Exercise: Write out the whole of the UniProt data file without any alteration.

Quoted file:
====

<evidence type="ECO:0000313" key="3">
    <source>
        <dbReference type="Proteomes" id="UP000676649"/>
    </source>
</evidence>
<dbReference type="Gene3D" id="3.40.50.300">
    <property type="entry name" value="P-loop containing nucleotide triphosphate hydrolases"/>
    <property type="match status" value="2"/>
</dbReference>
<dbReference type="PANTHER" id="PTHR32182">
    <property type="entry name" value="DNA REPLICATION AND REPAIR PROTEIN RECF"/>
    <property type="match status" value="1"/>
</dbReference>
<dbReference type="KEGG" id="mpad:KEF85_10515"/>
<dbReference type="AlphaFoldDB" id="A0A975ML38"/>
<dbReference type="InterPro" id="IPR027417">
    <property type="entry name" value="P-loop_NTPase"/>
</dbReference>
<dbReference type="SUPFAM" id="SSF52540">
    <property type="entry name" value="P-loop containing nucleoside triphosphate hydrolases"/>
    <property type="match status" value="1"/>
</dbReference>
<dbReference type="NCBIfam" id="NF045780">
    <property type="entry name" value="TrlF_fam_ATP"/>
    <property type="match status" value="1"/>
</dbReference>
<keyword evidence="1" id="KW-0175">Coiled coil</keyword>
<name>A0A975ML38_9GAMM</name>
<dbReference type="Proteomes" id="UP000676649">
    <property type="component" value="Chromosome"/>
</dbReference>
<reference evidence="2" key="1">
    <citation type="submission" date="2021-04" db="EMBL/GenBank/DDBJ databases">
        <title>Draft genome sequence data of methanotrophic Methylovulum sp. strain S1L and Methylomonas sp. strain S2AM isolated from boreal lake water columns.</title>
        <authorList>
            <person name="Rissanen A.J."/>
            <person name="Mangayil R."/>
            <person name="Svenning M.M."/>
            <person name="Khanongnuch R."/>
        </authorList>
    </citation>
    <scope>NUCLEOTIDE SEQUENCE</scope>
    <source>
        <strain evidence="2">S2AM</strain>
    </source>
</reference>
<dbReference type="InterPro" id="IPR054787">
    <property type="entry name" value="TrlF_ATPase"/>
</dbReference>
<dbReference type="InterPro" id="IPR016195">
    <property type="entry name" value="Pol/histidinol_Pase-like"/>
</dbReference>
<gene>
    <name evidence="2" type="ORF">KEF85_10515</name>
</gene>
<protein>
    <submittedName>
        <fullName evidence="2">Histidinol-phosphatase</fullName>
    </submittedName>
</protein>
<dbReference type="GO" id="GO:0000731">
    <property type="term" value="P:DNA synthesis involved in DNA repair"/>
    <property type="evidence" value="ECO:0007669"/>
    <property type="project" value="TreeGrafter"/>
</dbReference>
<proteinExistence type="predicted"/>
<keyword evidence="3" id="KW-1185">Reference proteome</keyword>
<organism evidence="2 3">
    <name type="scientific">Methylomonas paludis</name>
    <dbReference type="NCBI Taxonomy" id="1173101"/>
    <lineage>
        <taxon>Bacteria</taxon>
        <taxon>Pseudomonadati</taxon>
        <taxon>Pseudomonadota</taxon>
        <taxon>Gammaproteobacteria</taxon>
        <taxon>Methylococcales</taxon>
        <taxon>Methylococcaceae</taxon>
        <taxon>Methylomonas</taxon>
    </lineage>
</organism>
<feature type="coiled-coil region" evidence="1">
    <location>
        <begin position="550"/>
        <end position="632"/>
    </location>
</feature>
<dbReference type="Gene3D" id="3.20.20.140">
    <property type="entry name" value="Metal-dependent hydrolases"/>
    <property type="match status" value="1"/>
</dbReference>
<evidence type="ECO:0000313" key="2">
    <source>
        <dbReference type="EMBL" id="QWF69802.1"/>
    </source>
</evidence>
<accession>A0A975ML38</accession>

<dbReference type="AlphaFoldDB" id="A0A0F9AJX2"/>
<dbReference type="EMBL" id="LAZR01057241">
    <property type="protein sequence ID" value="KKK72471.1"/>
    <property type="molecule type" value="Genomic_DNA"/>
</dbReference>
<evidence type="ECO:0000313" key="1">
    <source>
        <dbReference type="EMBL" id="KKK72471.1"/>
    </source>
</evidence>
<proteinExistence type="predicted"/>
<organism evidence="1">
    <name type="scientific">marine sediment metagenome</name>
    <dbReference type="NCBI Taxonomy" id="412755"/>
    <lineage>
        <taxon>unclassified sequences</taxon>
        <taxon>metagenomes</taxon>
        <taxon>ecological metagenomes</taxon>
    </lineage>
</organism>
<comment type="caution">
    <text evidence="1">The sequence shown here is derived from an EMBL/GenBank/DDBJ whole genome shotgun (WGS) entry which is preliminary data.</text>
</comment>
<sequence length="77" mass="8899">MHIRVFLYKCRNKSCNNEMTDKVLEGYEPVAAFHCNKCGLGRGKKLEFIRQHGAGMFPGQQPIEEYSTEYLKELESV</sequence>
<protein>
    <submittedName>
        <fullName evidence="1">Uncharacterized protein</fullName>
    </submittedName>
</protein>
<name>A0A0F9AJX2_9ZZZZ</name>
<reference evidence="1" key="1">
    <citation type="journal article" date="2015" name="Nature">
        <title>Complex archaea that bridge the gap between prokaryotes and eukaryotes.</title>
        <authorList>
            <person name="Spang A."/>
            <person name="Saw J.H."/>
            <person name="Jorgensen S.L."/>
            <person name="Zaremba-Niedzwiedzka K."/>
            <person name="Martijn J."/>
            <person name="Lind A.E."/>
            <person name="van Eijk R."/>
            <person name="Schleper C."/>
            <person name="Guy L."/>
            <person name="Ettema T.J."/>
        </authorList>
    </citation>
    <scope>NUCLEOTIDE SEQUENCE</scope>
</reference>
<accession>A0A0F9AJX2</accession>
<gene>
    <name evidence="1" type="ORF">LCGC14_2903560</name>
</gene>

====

<evidence type="ECO:0000313" key="3">
    <source>
        <dbReference type="Proteomes" id="UP000676649"/>
    </source>
</evidence>
<dbReference type="Gene3D" id="3.40.50.300">
    <property type="entry name" value="P-loop containing nucleotide triphosphate hydrolases"/>
    <property type="match status" value="2"/>
</dbReference>
<dbReference type="PANTHER" id="PTHR32182">
    <property type="entry name" value="DNA REPLICATION AND REPAIR PROTEIN RECF"/>
    <property type="match status" value="1"/>
</dbReference>
<dbReference type="KEGG" id="mpad:KEF85_10515"/>
<dbReference type="AlphaFoldDB" id="A0A975ML38"/>
<dbReference type="InterPro" id="IPR027417">
    <property type="entry name" value="P-loop_NTPase"/>
</dbReference>
<dbReference type="SUPFAM" id="SSF52540">
    <property type="entry name" value="P-loop containing nucleoside triphosphate hydrolases"/>
    <property type="match status" value="1"/>
</dbReference>
<dbReference type="NCBIfam" id="NF045780">
    <property type="entry name" value="TrlF_fam_ATP"/>
    <property type="match status" value="1"/>
</dbReference>
<keyword evidence="1" id="KW-0175">Coiled coil</keyword>
<name>A0A975ML38_9GAMM</name>
<dbReference type="Proteomes" id="UP000676649">
    <property type="component" value="Chromosome"/>
</dbReference>
<reference evidence="2" key="1">
    <citation type="submission" date="2021-04" db="EMBL/GenBank/DDBJ databases">
        <title>Draft genome sequence data of methanotrophic Methylovulum sp. strain S1L and Methylomonas sp. strain S2AM isolated from boreal lake water columns.</title>
        <authorList>
            <person name="Rissanen A.J."/>
            <person name="Mangayil R."/>
            <person name="Svenning M.M."/>
            <person name="Khanongnuch R."/>
        </authorList>
    </citation>
    <scope>NUCLEOTIDE SEQUENCE</scope>
    <source>
        <strain evidence="2">S2AM</strain>
    </source>
</reference>
<dbReference type="InterPro" id="IPR054787">
    <property type="entry name" value="TrlF_ATPase"/>
</dbReference>
<dbReference type="InterPro" id="IPR016195">
    <property type="entry name" value="Pol/histidinol_Pase-like"/>
</dbReference>
<gene>
    <name evidence="2" type="ORF">KEF85_10515</name>
</gene>
<protein>
    <submittedName>
        <fullName evidence="2">Histidinol-phosphatase</fullName>
    </submittedName>
</protein>
<dbReference type="GO" id="GO:0000731">
    <property type="term" value="P:DNA synthesis involved in DNA repair"/>
    <property type="evidence" value="ECO:0007669"/>
    <property type="project" value="TreeGrafter"/>
</dbReference>
<proteinExistence type="predicted"/>
<keyword evidence="3" id="KW-1185">Reference proteome</keyword>
<organism evidence="2 3">
    <name type="scientific">Methylomonas paludis</name>
    <dbReference type="NCBI Taxonomy" id="1173101"/>
    <lineage>
        <taxon>Bacteria</taxon>
        <taxon>Pseudomonadati</taxon>
        <taxon>Pseudomonadota</taxon>
        <taxon>Gammaproteobacteria</taxon>
        <taxon>Methylococcales</taxon>
        <taxon>Methylococcaceae</taxon>
        <taxon>Methylomonas</taxon>
    </lineage>
</organism>
<feature type="coiled-coil region" evidence="1">
    <location>
        <begin position="550"/>
        <end position="632"/>
    </location>
</feature>
<dbReference type="Gene3D" id="3.20.20.140">
    <property type="entry name" value="Metal-dependent hydrolases"/>
    <property type="match status" value="1"/>
</dbReference>
<evidence type="ECO:0000313" key="2">
    <source>
        <dbReference type="EMBL" id="QWF69802.1"/>
    </source>
</evidence>
<accession>A0A975ML38</accession>

<dbReference type="AlphaFoldDB" id="A0A0F9AJX2"/>
<dbReference type="EMBL" id="LAZR01057241">
    <property type="protein sequence ID" value="KKK72471.1"/>
    <property type="molecule type" value="Genomic_DNA"/>
</dbReference>
<evidence type="ECO:0000313" key="1">
    <source>
        <dbReference type="EMBL" id="KKK72471.1"/>
    </source>
</evidence>
<proteinExistence type="predicted"/>
<organism evidence="1">
    <name type="scientific">marine sediment metagenome</name>
    <dbReference type="NCBI Taxonomy" id="412755"/>
    <lineage>
        <taxon>unclassified sequences</taxon>
        <taxon>metagenomes</taxon>
        <taxon>ecological metagenomes</taxon>
    </lineage>
</organism>
<comment type="caution">
    <text evidence="1">The sequence shown here is derived from an EMBL/GenBank/DDBJ whole genome shotgun (WGS) entry which is preliminary data.</text>
</comment>
<sequence length="77" mass="8899">MHIRVFLYKCRNKSCNNEMTDKVLEGYEPVAAFHCNKCGLGRGKKLEFIRQHGAGMFPGQQPIEEYSTEYLKELESV</sequence>
<protein>
    <submittedName>
        <fullName evidence="1">Uncharacterized protein</fullName>
    </submittedName>
</protein>
<name>A0A0F9AJX2_9ZZZZ</name>
<reference evidence="1" key="1">
    <citation type="journal article" date="2015" name="Nature">
        <title>Complex archaea that bridge the gap between prokaryotes and eukaryotes.</title>
        <authorList>
            <person name="Spang A."/>
            <person name="Saw J.H."/>
            <person name="Jorgensen S.L."/>
            <person name="Zaremba-Niedzwiedzka K."/>
            <person name="Martijn J."/>
            <person name="Lind A.E."/>
            <person name="van Eijk R."/>
            <person name="Schleper C."/>
            <person name="Guy L."/>
            <person name="Ettema T.J."/>
        </authorList>
    </citation>
    <scope>NUCLEOTIDE SEQUENCE</scope>
</reference>
<accession>A0A0F9AJX2</accession>
<gene>
    <name evidence="1" type="ORF">LCGC14_2903560</name>
</gene>